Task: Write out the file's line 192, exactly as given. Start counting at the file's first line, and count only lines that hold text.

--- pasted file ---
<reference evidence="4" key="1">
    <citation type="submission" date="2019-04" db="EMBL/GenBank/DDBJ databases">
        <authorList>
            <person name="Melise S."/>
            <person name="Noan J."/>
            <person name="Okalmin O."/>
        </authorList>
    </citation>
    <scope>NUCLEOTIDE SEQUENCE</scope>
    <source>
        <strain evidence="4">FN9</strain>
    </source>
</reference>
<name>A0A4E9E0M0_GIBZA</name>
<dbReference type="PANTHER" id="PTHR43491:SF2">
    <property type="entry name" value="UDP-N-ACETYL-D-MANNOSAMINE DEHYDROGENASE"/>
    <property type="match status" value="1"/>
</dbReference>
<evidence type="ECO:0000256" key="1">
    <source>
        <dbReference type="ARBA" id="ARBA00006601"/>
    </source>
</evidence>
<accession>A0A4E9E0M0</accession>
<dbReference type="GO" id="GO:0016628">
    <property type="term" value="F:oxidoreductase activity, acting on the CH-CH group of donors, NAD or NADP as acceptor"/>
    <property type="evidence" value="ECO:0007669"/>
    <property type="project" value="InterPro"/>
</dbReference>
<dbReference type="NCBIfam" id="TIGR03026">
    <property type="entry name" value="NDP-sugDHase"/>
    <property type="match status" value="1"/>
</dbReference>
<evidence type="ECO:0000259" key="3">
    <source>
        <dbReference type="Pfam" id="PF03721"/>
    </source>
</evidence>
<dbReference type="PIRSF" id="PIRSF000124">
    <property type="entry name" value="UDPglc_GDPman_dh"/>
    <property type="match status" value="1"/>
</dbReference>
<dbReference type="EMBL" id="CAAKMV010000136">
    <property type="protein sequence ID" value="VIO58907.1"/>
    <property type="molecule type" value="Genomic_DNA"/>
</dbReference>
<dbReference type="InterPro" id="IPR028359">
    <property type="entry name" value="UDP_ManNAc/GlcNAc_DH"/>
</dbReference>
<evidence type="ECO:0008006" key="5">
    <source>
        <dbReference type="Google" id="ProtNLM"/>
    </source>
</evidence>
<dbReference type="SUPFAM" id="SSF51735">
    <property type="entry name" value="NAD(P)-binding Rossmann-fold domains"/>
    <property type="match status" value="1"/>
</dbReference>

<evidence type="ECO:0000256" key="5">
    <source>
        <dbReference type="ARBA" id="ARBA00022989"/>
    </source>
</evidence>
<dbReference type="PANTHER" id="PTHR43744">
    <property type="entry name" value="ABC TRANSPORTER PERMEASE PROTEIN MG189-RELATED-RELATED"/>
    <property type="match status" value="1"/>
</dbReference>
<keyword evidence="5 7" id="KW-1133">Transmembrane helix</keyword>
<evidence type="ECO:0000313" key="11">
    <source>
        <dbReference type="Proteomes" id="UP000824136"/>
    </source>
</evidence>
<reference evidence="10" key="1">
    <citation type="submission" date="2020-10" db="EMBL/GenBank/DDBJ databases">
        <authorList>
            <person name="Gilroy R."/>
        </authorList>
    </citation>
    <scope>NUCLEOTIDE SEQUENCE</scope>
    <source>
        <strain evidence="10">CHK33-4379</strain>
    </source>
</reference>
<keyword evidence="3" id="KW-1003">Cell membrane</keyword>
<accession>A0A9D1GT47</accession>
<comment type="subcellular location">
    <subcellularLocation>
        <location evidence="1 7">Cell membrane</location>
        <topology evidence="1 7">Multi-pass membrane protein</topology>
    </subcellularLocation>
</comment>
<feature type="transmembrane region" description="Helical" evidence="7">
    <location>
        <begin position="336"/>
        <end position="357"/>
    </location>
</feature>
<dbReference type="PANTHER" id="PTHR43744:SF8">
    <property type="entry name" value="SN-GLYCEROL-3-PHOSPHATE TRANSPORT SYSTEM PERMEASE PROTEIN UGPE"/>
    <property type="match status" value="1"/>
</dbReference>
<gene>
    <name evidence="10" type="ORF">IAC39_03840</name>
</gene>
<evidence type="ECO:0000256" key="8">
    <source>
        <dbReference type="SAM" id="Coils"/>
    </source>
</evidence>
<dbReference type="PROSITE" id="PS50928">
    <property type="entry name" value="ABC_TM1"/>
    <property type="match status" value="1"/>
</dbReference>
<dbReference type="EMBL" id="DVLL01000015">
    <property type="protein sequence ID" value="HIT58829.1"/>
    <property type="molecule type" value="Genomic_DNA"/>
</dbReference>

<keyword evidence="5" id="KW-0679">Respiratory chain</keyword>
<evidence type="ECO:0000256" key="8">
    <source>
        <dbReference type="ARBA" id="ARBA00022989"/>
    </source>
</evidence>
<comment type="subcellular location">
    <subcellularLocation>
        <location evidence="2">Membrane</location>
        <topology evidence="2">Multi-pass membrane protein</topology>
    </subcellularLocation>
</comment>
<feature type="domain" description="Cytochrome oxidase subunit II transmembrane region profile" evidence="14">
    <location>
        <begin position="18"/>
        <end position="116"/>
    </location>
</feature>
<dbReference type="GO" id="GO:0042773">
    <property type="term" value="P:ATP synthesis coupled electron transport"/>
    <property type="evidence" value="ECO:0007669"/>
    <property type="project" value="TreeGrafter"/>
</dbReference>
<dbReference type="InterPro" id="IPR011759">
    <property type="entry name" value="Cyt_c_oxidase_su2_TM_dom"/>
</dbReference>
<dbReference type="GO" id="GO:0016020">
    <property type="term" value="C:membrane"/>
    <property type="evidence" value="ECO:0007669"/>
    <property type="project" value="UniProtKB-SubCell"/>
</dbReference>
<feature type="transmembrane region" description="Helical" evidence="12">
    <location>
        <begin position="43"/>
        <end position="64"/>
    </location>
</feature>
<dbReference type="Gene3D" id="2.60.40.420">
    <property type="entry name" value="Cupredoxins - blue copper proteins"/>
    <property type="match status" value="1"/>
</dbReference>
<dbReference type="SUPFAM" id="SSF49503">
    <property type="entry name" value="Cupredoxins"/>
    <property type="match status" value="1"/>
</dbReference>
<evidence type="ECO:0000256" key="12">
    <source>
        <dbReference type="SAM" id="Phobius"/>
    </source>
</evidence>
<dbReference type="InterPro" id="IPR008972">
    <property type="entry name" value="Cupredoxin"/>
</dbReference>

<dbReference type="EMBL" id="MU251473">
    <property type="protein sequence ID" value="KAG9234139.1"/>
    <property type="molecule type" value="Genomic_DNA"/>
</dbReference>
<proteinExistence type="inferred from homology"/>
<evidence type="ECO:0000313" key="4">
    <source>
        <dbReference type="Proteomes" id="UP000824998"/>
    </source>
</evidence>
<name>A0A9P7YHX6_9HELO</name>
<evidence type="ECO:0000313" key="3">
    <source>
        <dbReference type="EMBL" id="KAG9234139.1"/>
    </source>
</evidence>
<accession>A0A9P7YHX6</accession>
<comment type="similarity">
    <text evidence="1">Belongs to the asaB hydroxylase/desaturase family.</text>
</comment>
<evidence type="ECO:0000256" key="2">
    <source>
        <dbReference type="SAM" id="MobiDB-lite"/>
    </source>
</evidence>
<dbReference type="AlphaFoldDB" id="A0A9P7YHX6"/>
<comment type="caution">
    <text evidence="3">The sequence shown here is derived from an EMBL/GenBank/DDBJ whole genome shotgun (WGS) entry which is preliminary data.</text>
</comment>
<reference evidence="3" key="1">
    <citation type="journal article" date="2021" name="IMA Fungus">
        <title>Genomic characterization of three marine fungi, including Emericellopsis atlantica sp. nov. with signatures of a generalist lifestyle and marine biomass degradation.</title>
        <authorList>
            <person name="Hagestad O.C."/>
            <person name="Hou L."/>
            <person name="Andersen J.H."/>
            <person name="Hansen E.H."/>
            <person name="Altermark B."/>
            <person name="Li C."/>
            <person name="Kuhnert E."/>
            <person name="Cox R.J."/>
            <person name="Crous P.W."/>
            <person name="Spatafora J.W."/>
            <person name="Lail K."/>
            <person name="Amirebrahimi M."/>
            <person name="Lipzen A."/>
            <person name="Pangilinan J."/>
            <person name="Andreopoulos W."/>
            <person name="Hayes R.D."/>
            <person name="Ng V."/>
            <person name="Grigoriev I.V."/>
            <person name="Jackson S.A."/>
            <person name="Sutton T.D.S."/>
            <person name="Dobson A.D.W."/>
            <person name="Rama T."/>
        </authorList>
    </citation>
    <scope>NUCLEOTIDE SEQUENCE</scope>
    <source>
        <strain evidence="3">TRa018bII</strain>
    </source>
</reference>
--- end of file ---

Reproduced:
<evidence type="ECO:0000256" key="2">